The Rust Inventory of Schizotypal Cognitions (RISC) is a short objective inventory for assessing the cognitions associated with schizotypal personality disorder and acute schizophrenia. It differs importantly from all previously available scales in emphasising cognitive content rather then focusing solely on diagnosis, and has been developed and standardised with special attention to the presence of these forms of thought in the general population rather than in psychiatric patients. The RISC is therefore able to provide an estimate of schizotypal personality disorder and client risk for associated symptoms that are terminologically related to acute schizophrenia.
The inventory contains 26 statements to which the client is asked to respond. Although containing no obviously extreme items, its cumulative affect may be used to identify bizarre and eccentric thought patterns. The RISC provides a significant instrument for clinical assessment, occupational counselling, and for academic research in psychiatry and clinical psychology. It's also quite fun too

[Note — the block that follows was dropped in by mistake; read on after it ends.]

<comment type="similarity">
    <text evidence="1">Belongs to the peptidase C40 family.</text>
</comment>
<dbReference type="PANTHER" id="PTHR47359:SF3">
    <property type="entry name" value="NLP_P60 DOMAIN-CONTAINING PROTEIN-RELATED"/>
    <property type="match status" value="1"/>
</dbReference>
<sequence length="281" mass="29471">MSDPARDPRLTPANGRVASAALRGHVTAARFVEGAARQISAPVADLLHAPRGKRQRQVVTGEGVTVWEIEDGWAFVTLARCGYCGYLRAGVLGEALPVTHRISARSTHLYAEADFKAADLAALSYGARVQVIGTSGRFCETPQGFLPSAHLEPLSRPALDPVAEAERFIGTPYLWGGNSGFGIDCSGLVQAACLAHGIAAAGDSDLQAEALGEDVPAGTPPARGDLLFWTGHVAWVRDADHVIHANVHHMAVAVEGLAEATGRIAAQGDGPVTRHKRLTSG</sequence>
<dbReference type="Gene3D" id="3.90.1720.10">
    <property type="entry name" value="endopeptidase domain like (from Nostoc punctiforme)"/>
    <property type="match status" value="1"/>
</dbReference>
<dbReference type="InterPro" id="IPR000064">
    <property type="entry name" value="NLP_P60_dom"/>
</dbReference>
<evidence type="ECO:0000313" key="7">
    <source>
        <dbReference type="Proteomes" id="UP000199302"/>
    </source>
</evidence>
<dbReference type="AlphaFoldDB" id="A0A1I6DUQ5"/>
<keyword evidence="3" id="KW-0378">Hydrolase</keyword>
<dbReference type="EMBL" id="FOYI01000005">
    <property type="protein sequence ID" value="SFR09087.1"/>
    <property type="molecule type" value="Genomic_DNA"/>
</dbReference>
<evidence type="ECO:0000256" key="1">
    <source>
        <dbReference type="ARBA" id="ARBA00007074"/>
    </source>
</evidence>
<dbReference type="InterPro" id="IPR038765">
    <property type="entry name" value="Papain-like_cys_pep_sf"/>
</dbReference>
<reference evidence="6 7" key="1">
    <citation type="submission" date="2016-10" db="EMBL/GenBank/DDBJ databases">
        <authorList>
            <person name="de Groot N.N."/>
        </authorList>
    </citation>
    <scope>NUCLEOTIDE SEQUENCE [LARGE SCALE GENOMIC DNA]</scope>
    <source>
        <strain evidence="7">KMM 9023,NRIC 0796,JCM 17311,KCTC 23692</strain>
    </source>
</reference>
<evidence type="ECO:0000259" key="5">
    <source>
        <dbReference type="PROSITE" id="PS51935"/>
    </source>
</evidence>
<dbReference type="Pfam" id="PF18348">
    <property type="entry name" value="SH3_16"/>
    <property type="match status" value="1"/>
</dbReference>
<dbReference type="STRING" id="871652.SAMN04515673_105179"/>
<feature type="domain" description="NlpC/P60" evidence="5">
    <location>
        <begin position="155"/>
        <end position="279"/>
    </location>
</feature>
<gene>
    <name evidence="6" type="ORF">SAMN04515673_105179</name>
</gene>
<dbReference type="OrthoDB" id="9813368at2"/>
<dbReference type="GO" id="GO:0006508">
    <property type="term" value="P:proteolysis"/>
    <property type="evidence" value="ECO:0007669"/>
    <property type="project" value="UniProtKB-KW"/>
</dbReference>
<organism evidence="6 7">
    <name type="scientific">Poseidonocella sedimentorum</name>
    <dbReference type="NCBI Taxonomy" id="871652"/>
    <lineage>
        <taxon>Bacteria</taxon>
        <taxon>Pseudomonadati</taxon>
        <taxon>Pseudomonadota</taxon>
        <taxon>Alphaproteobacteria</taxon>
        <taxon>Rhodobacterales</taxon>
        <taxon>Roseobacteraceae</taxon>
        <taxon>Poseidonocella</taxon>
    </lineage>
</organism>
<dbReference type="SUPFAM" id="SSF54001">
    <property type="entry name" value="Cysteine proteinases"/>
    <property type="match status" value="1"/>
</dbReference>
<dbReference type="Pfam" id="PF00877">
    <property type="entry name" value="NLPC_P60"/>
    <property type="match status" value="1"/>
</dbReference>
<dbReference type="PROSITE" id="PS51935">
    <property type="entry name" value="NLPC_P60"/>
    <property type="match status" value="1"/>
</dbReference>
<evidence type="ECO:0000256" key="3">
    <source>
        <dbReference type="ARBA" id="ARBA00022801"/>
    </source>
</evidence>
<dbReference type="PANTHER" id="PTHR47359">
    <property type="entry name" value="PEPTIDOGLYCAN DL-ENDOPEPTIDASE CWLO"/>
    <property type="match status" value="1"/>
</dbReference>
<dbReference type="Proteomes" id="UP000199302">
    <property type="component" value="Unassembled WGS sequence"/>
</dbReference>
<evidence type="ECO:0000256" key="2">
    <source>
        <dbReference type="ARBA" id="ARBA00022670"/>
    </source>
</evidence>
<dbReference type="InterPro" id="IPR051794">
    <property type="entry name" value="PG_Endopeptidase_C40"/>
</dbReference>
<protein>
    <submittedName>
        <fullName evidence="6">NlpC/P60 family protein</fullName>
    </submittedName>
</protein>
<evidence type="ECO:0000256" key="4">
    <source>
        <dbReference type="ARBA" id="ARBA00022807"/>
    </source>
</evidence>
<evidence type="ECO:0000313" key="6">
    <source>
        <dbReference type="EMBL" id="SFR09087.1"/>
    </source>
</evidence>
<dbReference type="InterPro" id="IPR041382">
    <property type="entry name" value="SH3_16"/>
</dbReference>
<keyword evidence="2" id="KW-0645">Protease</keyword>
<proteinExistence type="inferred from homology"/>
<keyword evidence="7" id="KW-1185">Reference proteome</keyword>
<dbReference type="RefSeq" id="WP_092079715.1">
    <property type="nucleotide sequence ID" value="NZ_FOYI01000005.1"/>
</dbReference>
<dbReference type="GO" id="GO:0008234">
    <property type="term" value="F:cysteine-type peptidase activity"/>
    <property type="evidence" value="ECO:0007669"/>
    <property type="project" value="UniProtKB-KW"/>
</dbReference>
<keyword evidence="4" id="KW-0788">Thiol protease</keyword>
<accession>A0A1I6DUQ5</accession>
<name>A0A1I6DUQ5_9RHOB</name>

The RISC is available from The Psychometrics Centre. Contact us for details.
RISC Handbook (originally published by The Psychological Corporation)
Rust, J. (1987) The Rust Inventory of Schizotypal Cognitions (RISC): A psychometric measure of psychoticism in the normal population, British Journal of Clinical Psychology, 26, 151-152
Rust, J (1988) The Rust Inventory of Schizotypal Cognitions (RISC). Schizophrenia Bulletin, 14(2) 317-322.
Rust, J. & Chiu, H. (1988) Schizotypal Estimators in Adolsecnce: The concurrent Validity of the RISC. Social Behaviour and Personality, 16(1) 25-332
Rust, J. (1992) Schizotypal Thinking among members of Occult Sects. Social Behaviour and Personality, 20(2), 121-130.
Rust, J, Moncada, A & Lepage, B. (1988) Personality dimensions through the schizophrenia borderline. British Journal of Medical Psychology, 61, 163-166.
Rust, J., Golombok, S. and Abram, M. (1989) Creativity and schizotypal thinking. Journal of Genetic Psychology, 150(2), 225-227.
Feldman, J. and Rust, J. (1989) Religiosity, schizotypal thinking and schizophrenia.
Psychological Reports, 65, 587-593.